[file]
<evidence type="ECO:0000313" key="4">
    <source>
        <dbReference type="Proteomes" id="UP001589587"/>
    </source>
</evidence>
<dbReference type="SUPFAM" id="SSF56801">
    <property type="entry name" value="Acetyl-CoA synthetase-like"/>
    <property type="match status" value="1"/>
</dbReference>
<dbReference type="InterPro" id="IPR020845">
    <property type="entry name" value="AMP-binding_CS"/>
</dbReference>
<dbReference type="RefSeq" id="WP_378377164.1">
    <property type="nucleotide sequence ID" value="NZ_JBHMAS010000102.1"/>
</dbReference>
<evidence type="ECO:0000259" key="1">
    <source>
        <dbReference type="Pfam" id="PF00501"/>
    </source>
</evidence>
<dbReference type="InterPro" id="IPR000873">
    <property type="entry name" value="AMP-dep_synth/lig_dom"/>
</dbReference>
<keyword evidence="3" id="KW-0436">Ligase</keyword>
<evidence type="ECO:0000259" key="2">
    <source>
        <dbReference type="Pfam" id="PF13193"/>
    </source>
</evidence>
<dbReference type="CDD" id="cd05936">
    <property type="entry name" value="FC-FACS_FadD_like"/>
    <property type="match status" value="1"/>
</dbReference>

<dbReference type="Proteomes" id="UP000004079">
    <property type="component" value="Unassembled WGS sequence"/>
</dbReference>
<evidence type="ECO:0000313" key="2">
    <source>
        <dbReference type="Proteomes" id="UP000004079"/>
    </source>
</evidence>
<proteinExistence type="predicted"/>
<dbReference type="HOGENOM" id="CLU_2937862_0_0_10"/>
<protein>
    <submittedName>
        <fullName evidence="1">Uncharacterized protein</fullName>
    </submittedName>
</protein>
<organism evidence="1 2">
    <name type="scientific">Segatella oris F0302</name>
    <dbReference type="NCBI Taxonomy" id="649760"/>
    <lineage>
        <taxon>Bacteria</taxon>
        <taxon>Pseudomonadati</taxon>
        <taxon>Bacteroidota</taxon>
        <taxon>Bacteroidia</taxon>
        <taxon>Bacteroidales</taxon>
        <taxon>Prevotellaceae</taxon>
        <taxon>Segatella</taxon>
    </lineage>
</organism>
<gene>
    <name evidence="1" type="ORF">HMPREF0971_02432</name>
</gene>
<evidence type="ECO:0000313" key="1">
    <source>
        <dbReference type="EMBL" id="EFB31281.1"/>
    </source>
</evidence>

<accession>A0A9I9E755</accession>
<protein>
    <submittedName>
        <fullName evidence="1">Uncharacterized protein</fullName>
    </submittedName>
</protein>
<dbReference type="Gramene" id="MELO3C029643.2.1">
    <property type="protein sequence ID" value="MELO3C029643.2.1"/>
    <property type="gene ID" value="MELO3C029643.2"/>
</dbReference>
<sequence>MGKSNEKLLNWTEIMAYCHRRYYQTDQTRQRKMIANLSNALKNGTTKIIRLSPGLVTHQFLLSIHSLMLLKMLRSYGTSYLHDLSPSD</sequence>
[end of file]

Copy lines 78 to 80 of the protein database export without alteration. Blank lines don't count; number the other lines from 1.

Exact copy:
    <property type="gene ID" value="MELO3C029643.2"/>
</dbReference>
<sequence>MGKSNEKLLNWTEIMAYCHRRYYQTDQTRQRKMIANLSNALKNGTTKIIRLSPGLVTHQFLLSIHSLMLLKMLRSYGTSYLHDLSPSD</sequence>